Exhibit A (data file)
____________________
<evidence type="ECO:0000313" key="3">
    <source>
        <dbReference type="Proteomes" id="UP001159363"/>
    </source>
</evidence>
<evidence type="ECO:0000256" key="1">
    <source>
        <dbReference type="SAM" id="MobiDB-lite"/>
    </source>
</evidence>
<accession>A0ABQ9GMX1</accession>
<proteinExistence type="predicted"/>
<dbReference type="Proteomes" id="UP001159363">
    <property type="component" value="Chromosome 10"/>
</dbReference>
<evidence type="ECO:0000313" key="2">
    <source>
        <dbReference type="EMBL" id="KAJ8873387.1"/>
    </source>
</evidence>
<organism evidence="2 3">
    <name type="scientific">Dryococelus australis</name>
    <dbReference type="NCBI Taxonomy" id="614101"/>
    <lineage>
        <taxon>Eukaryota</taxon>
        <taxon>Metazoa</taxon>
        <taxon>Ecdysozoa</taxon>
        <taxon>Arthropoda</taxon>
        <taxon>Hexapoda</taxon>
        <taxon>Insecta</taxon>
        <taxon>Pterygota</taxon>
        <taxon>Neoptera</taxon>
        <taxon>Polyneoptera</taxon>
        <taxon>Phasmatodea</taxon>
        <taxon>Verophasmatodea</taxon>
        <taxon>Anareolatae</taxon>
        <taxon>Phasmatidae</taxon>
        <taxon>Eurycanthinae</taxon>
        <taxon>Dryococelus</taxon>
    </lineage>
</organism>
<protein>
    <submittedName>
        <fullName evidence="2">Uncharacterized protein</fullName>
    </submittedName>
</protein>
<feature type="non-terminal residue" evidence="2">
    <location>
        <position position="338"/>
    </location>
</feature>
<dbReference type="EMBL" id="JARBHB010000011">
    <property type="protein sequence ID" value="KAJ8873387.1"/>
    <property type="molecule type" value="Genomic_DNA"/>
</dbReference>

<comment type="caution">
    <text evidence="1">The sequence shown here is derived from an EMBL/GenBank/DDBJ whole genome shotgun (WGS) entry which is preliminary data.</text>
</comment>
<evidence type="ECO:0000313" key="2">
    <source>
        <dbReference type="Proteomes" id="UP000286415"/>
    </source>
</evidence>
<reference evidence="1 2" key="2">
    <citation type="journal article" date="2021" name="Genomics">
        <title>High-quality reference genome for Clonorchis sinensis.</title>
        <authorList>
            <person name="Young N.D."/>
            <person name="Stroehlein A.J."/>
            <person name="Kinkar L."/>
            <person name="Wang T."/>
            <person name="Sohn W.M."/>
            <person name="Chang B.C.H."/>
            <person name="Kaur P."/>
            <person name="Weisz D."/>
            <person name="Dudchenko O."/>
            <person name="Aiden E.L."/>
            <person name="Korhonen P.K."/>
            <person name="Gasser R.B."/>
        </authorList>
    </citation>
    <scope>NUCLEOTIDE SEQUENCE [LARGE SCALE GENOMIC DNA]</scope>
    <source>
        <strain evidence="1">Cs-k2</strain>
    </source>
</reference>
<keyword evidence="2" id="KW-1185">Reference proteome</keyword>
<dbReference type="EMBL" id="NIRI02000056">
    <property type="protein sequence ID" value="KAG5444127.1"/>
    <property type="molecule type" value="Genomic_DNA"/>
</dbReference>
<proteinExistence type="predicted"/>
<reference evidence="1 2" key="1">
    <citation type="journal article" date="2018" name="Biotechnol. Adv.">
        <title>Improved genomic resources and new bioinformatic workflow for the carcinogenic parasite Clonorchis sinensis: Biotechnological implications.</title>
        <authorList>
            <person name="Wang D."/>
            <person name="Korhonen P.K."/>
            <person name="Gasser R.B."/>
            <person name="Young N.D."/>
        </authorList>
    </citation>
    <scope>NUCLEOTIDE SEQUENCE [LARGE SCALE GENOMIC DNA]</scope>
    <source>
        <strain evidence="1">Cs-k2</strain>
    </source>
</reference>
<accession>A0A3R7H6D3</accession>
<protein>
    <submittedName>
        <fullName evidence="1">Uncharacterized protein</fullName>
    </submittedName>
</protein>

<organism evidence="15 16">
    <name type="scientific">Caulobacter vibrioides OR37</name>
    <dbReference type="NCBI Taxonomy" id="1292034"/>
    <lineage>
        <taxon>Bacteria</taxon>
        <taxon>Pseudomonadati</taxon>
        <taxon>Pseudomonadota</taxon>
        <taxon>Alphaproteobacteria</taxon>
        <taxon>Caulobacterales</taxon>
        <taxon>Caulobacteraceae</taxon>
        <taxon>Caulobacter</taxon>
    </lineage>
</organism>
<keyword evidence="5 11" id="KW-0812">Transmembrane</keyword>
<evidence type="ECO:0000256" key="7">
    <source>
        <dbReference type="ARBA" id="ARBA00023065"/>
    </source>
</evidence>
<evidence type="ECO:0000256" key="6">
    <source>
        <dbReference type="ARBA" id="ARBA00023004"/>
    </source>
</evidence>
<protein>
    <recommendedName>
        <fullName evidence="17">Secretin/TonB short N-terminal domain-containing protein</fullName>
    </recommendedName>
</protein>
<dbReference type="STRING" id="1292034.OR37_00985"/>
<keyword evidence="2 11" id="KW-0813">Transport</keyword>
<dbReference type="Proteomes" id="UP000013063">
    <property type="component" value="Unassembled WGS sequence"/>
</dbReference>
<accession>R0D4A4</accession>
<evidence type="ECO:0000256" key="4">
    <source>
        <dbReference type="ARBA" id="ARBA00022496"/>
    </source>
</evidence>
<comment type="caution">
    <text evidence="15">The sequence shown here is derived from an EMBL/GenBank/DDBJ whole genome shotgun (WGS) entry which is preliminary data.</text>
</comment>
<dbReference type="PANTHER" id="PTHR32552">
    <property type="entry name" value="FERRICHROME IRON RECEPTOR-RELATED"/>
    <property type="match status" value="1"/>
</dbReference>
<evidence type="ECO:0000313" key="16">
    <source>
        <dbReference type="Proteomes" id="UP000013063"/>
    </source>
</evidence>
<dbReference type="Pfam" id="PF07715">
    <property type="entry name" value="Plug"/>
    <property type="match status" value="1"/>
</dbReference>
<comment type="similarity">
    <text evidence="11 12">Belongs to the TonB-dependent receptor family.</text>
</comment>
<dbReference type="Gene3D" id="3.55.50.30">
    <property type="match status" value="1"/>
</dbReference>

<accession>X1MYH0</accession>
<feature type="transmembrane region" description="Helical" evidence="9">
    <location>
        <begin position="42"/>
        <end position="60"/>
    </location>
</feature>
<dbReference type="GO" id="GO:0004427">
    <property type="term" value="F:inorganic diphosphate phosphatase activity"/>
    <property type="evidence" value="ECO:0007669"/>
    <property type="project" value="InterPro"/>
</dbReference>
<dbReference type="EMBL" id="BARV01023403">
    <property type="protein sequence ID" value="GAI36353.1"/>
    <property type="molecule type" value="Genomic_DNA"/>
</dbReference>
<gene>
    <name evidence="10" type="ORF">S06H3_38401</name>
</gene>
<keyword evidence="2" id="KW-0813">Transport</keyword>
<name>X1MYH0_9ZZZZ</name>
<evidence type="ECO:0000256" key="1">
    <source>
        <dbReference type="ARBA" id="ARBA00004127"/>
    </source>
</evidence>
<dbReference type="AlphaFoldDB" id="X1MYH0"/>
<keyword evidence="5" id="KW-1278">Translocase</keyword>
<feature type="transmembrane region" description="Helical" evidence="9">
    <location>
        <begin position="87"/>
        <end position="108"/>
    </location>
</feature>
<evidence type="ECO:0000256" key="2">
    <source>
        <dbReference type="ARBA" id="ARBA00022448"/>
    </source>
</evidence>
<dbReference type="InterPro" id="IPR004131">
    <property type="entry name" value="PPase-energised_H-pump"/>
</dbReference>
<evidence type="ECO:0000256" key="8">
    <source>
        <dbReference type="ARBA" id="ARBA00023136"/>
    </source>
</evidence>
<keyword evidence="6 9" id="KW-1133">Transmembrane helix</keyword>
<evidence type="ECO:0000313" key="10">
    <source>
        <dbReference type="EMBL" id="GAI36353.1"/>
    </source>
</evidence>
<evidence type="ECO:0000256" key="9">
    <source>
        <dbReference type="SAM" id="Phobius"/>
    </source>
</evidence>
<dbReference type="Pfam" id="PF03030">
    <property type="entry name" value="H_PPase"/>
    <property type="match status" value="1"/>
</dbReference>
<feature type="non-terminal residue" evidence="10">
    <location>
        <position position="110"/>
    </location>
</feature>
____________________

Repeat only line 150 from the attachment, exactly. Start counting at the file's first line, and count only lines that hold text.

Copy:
    <source>